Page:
Caregiver Tips:

  • Experiment with different types of music to see which evoke the best reaction.
  • Play music or sing as the individual is walking to improve balance or gait.
  • Choose relaxing music, a familiar, non-rhythmic song to reduce sun downing or bedtime issues.
  • Compile a musical history of favorite recordings to help with reminiscing and recalling memories.
  • Encourage movement with the music —clapping or tapping feet, or dancing if possible.
  • Play or sing soothing songs to calm someone during mealtime or personal hygiene care.
  • When playing music, eliminate competing noises such as television or outdoor sounds.

Singing is associated with safety and security from early life. When caregivers engage in singing with their loved ones, it provides an opportunity to connect, even when the disease has deprived them of traditional forms of closeness.

“Music is the literature of the heart; it commences where speech ends.”
Alphonse de Lamartine

Oxford Hospice provides numerous home care programs—including music therapy—to help caregivers and their loved ones. Oxford HealthCare is dedicated to helping families enjoy time together and remain at home. If you have questions about Oxford Hospice, Oxford’s Memory Care Program or receiving help at home, please contact a Care Coordinator, today.

 

Source: Alzheimer’s Foundation of America

 

Touch Is the Language of Compassion

By Carol Combs, MSW, Oxford’s Memory Care Coordinator

Everyone needs tender loving care, and someone with dementia such as Alzheimer’s disease is no exception. In fact, because dementia robs people of language, non-verbal communication becomes even more important. Non- verbal communication is critical when dealing with dementia, and touch is a powerful way to connect with someone who is losing other avenues to communicate.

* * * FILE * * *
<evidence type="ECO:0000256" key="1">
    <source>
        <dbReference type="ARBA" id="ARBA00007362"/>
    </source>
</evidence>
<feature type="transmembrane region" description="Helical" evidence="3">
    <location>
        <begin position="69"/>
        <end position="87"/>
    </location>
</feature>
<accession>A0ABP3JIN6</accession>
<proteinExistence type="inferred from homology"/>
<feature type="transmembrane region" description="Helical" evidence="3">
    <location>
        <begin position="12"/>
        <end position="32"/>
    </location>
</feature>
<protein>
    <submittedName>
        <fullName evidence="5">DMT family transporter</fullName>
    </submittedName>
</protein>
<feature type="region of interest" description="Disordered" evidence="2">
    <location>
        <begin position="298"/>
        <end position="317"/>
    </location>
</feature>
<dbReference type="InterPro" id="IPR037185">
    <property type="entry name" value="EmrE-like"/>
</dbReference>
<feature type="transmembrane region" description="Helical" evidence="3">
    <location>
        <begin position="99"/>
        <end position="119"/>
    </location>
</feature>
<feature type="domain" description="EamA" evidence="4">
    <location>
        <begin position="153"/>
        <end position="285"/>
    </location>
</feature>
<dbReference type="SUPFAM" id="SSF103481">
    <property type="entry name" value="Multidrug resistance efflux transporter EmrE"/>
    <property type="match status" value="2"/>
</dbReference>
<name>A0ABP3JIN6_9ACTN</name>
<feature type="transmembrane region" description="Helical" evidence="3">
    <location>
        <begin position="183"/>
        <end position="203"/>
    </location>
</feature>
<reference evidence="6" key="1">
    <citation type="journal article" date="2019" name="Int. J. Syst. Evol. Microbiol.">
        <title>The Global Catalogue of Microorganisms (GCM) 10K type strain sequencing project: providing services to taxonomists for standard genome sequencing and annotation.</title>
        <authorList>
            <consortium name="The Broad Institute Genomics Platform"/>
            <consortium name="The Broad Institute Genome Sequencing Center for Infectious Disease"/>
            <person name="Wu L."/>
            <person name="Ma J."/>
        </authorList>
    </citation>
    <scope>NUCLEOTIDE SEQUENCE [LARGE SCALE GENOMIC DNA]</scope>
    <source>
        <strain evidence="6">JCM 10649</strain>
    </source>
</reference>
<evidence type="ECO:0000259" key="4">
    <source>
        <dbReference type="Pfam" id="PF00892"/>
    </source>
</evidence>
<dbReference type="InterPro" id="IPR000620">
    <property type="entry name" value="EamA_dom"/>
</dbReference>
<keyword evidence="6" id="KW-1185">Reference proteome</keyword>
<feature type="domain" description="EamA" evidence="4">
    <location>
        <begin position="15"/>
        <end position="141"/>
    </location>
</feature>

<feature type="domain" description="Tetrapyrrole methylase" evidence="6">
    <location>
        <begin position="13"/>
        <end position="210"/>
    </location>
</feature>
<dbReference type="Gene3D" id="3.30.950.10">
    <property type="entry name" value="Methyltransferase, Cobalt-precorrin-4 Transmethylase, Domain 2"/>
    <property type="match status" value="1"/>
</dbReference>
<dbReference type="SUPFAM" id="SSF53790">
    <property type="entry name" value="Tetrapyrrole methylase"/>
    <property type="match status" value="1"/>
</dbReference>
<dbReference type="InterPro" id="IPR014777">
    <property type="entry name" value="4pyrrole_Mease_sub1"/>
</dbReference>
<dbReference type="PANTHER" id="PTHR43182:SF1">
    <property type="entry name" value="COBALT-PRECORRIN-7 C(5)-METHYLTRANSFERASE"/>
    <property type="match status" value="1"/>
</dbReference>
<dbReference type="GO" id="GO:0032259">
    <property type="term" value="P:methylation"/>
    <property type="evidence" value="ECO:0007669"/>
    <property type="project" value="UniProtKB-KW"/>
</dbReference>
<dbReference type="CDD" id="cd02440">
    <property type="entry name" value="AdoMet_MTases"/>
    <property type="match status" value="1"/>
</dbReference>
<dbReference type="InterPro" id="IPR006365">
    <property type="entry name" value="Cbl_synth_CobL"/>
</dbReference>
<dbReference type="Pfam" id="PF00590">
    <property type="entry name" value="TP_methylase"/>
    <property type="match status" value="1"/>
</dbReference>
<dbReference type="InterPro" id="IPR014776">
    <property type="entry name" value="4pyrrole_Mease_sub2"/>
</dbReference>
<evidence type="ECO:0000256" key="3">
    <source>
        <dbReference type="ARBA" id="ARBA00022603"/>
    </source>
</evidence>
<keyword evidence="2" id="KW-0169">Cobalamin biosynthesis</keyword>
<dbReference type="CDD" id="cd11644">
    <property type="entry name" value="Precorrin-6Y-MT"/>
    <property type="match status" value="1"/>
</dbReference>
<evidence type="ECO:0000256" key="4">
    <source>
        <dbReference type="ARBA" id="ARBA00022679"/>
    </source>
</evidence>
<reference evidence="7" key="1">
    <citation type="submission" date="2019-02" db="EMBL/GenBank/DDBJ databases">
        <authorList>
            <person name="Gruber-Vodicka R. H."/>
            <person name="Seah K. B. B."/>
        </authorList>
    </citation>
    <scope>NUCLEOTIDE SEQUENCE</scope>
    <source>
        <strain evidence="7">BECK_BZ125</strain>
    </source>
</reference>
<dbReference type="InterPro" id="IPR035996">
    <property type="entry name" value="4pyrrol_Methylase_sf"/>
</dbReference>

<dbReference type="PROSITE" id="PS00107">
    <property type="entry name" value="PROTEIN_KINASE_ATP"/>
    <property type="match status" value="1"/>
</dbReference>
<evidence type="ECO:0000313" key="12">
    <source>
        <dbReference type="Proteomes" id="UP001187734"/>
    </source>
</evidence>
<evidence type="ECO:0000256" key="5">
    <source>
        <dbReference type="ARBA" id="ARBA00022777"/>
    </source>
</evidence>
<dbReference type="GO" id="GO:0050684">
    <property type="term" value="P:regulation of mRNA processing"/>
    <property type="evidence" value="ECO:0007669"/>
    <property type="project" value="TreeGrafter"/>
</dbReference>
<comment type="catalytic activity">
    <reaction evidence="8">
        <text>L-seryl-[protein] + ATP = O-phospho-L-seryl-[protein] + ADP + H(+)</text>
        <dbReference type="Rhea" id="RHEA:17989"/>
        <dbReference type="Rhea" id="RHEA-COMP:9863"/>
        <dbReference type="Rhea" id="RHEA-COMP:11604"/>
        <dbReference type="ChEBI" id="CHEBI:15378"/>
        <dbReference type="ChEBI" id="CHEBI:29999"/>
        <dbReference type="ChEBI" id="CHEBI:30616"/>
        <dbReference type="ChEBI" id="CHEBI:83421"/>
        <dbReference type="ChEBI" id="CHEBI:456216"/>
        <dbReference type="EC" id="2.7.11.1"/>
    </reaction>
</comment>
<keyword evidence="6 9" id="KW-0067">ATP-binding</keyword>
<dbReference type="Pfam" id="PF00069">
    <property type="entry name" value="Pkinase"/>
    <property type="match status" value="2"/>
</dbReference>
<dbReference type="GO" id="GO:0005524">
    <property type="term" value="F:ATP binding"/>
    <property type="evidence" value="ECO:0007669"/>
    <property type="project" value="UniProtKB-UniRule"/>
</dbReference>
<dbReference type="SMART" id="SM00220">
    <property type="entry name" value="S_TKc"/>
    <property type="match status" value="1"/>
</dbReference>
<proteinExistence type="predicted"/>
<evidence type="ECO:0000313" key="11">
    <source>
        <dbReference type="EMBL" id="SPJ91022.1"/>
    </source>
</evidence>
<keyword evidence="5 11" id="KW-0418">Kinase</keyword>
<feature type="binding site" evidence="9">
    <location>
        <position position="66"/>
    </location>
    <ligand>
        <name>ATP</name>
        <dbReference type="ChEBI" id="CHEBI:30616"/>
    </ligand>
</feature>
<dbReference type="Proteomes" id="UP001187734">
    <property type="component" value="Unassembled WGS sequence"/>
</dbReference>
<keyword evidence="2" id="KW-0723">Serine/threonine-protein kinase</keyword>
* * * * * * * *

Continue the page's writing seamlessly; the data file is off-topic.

Tactile stimulation can help when language is failing. Anything individuals can touch, feel or manipulate with their hands helps fill the void left with loss of language. It is actually the brain that “feels”—so tactile stimulation is brain stimulation.

People with dementia don’t lose the capacity for human emotion or recognition of a caring touch, even in the late stages of the disease. A hug, handshake, pat on the arm, hand lotion massage or stroke of the hair can relay feelings of compassion and care. And of course, a smile is a universally understood expression!

Studies have identified the physical benefits of touch, including: lowering blood pressure, decreasing pain and heart rate, improving mood and lowering stress. Touch can also benefit those with dementia by calming them. Massaging the hands or handholding can reduce agitation; help ease the feelings of isolation, loneliness and boredom; and, encourage feelings of well-being.

We need to respect a person’s preferences for physical touch and explore ways to make contact that are comfortable to the individual. If someone is highly agitated, use caution in your approach, as the individual may not accept you entering his/her private space. However, while we do need to be respectful of someone’s comfort level, that should not stop us from finding ways to nurture those in our care.

“Love is not a memory—it’s a feeling in the heart and soul, never to be forgotten. This disease can take away almost everything, but not the love,” wrote Michele DeSocio in Living Proof that Alzheimer’s Can’t Steal Love.

Oxford Health Care offers numerous home care programs that can provide you the help, support and relief you need so you may enjoy time with your loved one and continue to care for them at home. If you have questions, our Care Coordinators will be happy to assist you.

Sources: Esther Heerema MSW, alzheimers.about.com, American Massage Therapy Association

November is National Hospice Month and National Alzheimer’s Awareness Month

By Elizabeth Lee, RN, BA, CHPN Oxford’s Hospice and Palliative Specialist and Carol Combs, MSW Oxford’s Memory Care Program Coordinator